First movement here raised similar doubts, with hint of brass turning fractious toward Exposition final cadence. Pace was just slightly less breezy for this movement, than it had been on disc. Dotted rhythms were intermittently still loose, particularly with opening theme of the movement, upbeat to the same. Doleful tuba on yet again the same theme got Development section underway with fully characterized, incisive winds replying with its inversion. Slightly contrary to what is marked Barenboim made somewhat risky footing of inverted Theme 2 sequencing into broad arch - streamlined in feel - with first theme derived upbeats deep - slightly loose from their hinges. Without clipping that marred previous Philharmonic effort, majestic climax got achieved well. Violins on inverted second theme figure in half notes elastically maintained fine current through it - with risk of becoming too free-floating still present - less excessively so. Safety net below was found with trumpets precisely marking their quietly ominous ‘annunciation’ motif – allowing better space for descending principal flute – as if to make paradoxical contrast between this and loosely played upbeats earlier.

After broadly pacing second subject well, Barenboim effectively built excitement through rocky third subject, with still risky accelerandi - obbligato principal horn in effect jumping in, as though chomping at the bit. Something of just cut above human dimensions was made of the ‘annunciation of death’ – impact felt very well thus in place of taking it on along lines of metaphysical dimensions; all then prudently faded to silence with well achieved stillness for all at near total cessation of activity.

Barenboim infused circumspectly better paced Scherzo with clumsiness to ‘deutscher Michel’ notion behind its main idea - with thin strings above to start things off. Light timpani strokes underpinned light re-transition in the strings throughwistful gray descending cascade in the flutes. Grand rhetoric from unison violins marked final step of re-transition back to recapitulation very well. Slight drag to four note motif in trumpets derived from central rotating idea here was very apt and abetted restraining crudely clipping heavily brass laced repeat final cadence endings, of making anything so cursory thereof. Strings betrayed slight fatigue toward the end; otherwise, scherzo reprise made slightly more compelling case than first time through – with succinctly captured shifts in color, perspective on oscillating idea emerging in full.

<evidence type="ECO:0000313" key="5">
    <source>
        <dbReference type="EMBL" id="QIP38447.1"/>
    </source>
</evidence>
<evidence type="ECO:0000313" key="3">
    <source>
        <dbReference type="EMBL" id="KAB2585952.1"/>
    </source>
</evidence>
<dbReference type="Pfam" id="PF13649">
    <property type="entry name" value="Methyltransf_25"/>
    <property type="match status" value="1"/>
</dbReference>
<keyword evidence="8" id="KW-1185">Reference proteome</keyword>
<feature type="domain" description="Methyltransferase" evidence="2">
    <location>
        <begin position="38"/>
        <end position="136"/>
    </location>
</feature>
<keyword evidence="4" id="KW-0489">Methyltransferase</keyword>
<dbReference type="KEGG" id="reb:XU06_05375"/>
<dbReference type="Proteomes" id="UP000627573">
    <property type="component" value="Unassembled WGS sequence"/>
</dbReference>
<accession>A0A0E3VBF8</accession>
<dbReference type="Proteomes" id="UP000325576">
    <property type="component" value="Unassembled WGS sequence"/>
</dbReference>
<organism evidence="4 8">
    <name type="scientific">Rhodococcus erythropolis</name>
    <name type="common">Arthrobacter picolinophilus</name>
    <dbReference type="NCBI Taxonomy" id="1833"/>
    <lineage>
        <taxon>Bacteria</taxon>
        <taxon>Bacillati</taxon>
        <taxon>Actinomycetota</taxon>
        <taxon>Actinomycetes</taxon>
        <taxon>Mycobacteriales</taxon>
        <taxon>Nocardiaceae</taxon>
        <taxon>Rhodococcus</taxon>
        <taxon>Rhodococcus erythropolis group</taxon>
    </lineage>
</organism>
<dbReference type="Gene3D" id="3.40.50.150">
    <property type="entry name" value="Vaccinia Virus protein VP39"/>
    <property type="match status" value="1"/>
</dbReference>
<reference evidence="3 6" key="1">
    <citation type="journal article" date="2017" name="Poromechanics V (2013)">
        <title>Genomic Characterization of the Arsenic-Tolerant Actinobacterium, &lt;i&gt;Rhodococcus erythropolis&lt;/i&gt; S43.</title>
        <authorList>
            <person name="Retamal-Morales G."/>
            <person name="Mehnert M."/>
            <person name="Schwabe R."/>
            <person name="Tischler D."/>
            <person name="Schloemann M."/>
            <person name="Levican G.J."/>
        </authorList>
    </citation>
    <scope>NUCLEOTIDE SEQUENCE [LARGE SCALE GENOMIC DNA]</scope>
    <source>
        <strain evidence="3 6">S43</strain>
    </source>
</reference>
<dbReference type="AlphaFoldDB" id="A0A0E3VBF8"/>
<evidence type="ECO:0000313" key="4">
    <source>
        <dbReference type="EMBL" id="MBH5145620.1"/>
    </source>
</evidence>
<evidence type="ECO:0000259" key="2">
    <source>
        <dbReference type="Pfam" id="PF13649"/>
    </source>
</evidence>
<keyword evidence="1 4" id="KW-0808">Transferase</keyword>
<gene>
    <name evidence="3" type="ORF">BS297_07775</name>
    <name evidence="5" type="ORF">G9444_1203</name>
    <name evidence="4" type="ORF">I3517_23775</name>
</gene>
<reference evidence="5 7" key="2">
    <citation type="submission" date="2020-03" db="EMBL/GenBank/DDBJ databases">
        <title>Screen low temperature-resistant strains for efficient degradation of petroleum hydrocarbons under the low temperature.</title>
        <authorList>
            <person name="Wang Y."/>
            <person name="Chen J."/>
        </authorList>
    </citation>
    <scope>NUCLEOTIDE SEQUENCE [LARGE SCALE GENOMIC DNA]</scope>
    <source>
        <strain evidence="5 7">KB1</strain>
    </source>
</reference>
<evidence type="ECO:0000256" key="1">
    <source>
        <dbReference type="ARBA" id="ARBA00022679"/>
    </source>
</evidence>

Barenboim chose leisurely tread for the trio section this time, with broad rhetoric of its phrase endings and glow of light suffusing now spaciously accommodated harp arpeggio endings to each half - beautifully voiced horns the second time through. Strings re-entering after double bar sounded drowsy, but texturally open with opening statement reprise more specific in shape, plus fine sense of striving toward a peaceful close.

Central to Barenboim’s interpretation of the Eighth was the Adagio - finale effective denouement to follow. The Adagio in the Seventh prefigures to extent the Adagio in the very different Eighth; alongside such insight, Barenboim was effective guide the night before. With great yearning, violins assisted by fine pulsation underneath exerted pull with opening long held notes to the main theme, purposefully dragging well descending lines germinating thereof. Barenboim’s pace through just the huge buildup on A Major cadential chord, after Teldec, was still slightly brisk - not digging in all one could on doubled C-sharp in the bass. Moving through this chord too urgently denies making it count all it should. Abbreviated restatement toward more steeply achieved cadence (one whole tone higher) was firmer. Principal flute spurred cellos onto finer heights to fully achieve ardently sung second theme – rubato from calm French horn segue into such supple within the line – little to prepare for what risks Barenboim would then engage in.

Winds became impulsive during ‘Langsam’ interlude back to first subject, compelling strings to almost overstate their reply. With expressive shape maintained for new reprise of the opening theme, subtle immediate use of accelerando made felt on the consequent descending figure, once the strings picked it up, the impetus to break away. One might suspect Barenboim, trying to affect being Furtwangler, even to take things a step further - as occasionally suspected from an otherwise often circumspect Eugen Jochum.